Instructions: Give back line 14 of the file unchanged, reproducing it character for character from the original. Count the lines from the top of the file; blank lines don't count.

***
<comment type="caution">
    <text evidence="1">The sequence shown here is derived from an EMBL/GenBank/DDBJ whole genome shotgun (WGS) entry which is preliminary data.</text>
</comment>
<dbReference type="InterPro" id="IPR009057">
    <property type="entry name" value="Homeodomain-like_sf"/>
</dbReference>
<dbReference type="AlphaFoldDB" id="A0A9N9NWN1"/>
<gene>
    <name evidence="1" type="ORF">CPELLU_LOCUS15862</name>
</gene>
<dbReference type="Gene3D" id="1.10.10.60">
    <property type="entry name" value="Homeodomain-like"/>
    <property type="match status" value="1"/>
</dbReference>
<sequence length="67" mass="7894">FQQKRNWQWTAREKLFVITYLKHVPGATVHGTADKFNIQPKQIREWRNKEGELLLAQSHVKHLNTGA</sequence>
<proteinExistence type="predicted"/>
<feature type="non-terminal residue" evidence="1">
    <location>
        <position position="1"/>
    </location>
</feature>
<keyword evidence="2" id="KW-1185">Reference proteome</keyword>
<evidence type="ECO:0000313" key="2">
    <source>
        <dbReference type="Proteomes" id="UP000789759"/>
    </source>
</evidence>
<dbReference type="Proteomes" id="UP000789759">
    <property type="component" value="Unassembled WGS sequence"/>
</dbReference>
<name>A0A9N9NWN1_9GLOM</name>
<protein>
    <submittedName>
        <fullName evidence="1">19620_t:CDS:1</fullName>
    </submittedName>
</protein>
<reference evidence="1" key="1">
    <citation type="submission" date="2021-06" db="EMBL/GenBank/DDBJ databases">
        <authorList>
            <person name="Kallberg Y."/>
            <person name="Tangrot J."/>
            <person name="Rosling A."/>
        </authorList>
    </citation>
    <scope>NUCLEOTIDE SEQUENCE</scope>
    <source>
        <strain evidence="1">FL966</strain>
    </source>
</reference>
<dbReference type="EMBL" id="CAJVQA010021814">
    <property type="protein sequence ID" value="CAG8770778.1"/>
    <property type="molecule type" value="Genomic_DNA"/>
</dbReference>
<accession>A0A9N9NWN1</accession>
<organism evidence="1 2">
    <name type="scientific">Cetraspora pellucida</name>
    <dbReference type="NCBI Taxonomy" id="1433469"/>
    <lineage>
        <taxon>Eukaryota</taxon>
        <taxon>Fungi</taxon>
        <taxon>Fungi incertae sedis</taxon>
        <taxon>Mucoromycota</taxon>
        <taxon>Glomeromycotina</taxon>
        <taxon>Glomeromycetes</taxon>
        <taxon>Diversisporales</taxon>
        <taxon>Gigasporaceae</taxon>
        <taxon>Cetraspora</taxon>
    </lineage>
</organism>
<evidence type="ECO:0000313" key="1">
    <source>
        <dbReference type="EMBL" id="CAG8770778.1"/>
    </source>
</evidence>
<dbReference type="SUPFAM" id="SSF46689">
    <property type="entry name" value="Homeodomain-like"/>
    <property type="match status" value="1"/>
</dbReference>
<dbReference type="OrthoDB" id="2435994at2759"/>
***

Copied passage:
</dbReference>